It’s also a big change from the pre-pandemic years, when the number of people getting repaid at tax time was extremely predictable.

For years, the share of filers receiving payments hovered around 75 percent, with people typically getting about $2,800. That climbed during the pandemic, thanks to things like a temporary boost in the Child Tax Credit, before recently sinking to levels not seen in at least 15 years.

Meanwhile, the number of people owing at tax time has been surging. Nearly 40 million people had balances due last year, up by a third from the pre-pandemic years.

All of that also makes the IRS’s job harder because it means there are more people to chase down if they haven’t paid or paid enough.

“It stresses the tax system — the IRS has got a lot more tax debtors,” said Jim Buttonow, a CPA in Summerfield, North Carolina.

The decline has left many tax vets scratching their heads.

It may be because more people are earning income that isn’t subject to the tax-withholding system, where employers automatically take tax payments out of people’s paychecks before they receive them.

There are a lot more people working as Uber drivers, renting homes through Airbnb, delivering food through DoorDash and other parts of the so-called gig economy whose earnings aren’t subject to withholding.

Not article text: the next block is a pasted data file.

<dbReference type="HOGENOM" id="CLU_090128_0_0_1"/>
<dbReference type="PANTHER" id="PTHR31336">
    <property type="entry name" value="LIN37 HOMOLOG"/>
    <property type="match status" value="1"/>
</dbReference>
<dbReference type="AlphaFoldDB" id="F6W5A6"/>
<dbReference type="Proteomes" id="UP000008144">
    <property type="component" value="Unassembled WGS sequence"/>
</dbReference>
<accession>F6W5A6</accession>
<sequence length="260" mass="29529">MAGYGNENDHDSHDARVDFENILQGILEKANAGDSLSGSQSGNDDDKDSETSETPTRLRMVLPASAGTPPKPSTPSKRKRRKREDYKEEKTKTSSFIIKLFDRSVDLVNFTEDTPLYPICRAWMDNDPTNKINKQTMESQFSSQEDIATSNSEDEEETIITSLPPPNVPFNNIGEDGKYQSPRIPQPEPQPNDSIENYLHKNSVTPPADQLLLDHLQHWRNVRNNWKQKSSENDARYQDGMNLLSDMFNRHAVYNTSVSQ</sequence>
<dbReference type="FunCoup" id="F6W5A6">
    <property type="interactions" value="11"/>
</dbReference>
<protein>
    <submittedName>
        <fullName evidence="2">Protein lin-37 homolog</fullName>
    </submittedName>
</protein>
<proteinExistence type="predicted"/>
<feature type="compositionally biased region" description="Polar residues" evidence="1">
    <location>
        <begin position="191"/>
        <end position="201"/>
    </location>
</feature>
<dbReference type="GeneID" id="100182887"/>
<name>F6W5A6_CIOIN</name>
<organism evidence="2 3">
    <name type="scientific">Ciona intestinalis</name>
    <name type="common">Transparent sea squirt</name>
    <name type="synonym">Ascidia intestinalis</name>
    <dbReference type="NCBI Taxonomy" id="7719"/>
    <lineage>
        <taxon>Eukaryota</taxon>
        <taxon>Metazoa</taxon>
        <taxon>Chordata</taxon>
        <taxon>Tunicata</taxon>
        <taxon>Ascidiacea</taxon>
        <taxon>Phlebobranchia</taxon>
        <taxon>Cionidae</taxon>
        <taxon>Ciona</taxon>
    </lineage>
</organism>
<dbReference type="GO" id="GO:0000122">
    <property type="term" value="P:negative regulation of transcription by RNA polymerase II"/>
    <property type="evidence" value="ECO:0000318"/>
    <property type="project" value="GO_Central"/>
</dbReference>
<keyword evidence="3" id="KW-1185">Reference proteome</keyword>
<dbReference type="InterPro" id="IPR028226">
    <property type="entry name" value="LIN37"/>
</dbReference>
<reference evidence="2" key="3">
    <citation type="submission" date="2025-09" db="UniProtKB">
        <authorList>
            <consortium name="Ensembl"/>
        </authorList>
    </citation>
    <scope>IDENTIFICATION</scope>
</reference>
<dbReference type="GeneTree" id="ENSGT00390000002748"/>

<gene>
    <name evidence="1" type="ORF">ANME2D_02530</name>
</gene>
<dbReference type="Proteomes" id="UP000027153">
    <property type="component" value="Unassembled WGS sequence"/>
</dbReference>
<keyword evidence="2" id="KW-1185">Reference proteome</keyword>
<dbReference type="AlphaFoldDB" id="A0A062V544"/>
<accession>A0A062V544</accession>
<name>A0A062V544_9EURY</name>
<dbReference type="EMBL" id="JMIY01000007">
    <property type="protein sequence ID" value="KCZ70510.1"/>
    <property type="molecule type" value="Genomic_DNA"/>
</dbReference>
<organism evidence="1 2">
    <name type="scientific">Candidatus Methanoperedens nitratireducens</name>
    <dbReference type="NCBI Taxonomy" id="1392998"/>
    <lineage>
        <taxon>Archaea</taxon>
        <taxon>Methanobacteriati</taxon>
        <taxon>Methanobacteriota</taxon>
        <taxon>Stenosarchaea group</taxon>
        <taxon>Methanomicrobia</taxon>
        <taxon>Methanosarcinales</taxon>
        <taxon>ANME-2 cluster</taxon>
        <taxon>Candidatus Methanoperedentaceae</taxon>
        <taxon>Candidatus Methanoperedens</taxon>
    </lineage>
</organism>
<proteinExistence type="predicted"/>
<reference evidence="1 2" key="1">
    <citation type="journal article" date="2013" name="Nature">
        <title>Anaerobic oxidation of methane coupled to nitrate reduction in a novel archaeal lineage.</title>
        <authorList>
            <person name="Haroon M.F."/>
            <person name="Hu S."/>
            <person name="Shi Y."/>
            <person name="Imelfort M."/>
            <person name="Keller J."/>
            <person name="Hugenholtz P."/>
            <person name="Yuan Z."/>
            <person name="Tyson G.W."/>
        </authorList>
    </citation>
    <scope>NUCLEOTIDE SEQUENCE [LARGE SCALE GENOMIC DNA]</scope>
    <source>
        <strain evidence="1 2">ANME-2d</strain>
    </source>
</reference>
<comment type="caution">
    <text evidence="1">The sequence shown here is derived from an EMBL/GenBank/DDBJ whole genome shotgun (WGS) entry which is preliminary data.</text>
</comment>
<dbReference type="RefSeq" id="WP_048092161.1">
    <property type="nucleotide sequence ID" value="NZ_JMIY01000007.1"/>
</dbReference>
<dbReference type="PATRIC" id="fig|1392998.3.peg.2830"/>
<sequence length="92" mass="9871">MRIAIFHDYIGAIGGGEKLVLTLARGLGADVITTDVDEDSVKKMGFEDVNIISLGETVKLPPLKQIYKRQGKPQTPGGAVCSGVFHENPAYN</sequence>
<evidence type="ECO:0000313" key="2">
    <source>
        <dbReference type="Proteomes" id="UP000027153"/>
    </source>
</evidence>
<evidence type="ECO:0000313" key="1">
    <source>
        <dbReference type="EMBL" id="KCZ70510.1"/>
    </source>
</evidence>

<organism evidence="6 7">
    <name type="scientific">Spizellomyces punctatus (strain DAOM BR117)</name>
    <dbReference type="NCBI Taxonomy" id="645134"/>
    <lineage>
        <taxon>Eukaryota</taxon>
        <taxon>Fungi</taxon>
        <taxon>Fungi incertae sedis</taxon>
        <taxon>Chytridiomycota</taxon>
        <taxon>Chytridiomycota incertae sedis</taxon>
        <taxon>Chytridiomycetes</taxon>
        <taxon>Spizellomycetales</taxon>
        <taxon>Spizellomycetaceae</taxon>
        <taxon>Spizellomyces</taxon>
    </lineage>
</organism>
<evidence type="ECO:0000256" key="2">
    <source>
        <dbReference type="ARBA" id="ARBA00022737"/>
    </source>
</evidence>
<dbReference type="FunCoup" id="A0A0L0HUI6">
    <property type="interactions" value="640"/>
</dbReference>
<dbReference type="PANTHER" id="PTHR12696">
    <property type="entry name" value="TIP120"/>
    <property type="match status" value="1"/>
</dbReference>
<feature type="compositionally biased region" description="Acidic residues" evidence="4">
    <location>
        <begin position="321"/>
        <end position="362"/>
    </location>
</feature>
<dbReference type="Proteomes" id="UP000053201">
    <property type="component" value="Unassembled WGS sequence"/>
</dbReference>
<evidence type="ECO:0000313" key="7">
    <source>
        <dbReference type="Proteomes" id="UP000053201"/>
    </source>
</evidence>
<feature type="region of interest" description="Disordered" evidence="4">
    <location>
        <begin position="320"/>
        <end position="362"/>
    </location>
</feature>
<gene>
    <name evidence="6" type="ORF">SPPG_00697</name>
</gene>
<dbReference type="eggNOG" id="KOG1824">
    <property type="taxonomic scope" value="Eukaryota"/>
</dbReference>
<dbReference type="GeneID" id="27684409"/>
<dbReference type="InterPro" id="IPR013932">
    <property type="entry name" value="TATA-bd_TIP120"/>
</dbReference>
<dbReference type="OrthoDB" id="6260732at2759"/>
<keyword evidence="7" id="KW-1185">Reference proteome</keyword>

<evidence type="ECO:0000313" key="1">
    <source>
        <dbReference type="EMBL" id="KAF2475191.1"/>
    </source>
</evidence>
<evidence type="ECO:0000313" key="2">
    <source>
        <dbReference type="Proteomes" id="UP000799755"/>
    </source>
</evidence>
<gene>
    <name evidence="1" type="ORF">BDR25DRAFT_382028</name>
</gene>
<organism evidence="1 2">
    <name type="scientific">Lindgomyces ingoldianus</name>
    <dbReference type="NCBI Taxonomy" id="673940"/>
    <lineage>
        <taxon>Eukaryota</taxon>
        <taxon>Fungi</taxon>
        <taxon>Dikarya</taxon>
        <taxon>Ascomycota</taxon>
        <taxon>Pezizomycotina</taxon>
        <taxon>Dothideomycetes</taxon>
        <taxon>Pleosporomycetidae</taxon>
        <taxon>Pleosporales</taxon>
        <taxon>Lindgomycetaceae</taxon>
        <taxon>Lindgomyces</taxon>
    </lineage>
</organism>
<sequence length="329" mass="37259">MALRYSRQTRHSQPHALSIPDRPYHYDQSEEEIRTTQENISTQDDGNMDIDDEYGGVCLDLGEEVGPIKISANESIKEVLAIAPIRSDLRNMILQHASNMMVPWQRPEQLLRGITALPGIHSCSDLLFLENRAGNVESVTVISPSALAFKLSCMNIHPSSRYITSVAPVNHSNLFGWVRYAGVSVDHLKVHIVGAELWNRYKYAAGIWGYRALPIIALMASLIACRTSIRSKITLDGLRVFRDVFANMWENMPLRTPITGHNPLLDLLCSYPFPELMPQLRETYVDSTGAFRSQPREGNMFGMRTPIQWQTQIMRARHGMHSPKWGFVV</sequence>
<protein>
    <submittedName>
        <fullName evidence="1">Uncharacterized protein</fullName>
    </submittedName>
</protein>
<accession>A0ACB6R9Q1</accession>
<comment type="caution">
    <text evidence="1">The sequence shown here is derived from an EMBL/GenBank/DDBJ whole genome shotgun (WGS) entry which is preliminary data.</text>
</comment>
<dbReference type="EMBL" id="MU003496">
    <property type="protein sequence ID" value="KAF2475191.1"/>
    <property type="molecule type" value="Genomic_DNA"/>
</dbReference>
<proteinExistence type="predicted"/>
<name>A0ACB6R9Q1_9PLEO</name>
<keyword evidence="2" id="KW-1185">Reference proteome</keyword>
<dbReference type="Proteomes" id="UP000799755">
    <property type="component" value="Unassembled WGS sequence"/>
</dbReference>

They’re supposed to instead be making quarterly “estimated” tax payments to the IRS — and if they haven’t, they’ll be in a for a nasty surprise when they file.

“That eats up a refund almost instantaneously,” said Buttonow.

Same goes for people trading stocks and cryptocurrencies. The market has been way up, which means more people with capital gains — who may not even know what estimated tax payments are.

The number of filers charged penalties for failing to pay estimated taxes jumped last year to 13 million, a one-third increase compared to the year before the pandemic, IRS statistics show. More than four million of them made less than $75,000.

Some also point to the withholding system itself, which the Trump administration revamped in the wake of its 2017 tax cuts. As part of that law, Congress threw out the old system of personal exemptions — and, with it, the familiar concept of withholding allowances, such as claiming a dependent child.

It was replaced with a new system designed with an eye towards reducing refunds.

“We were trying to make it more accurate,” said Dave Kautter, a former top tax official who worked on the issue.

The new method is a less blunt approach towards withholding that takes into account more information about people’s individual circumstances.

It’s also a lot more confusing, requiring people to essentially do a mini-tax return to estimate their withholding.

The IRS has posted an online calculator to help people navigate it, but practitioners say it has befuddled many taxpayers, if they’ve even realized there is a new withholding system — another reason why people may be surprised this tax season.

“It was intended to be far more accurate, but it is admittedly daunting,” said Pete Isberg, a vice president at the payroll processor ADP.

“The IRS and consumer advocates had made it a priority to get withholding closer to actual liability, which is arguably contrary to most taxpayers’ preferences for significant tax refunds.”

Source: Politico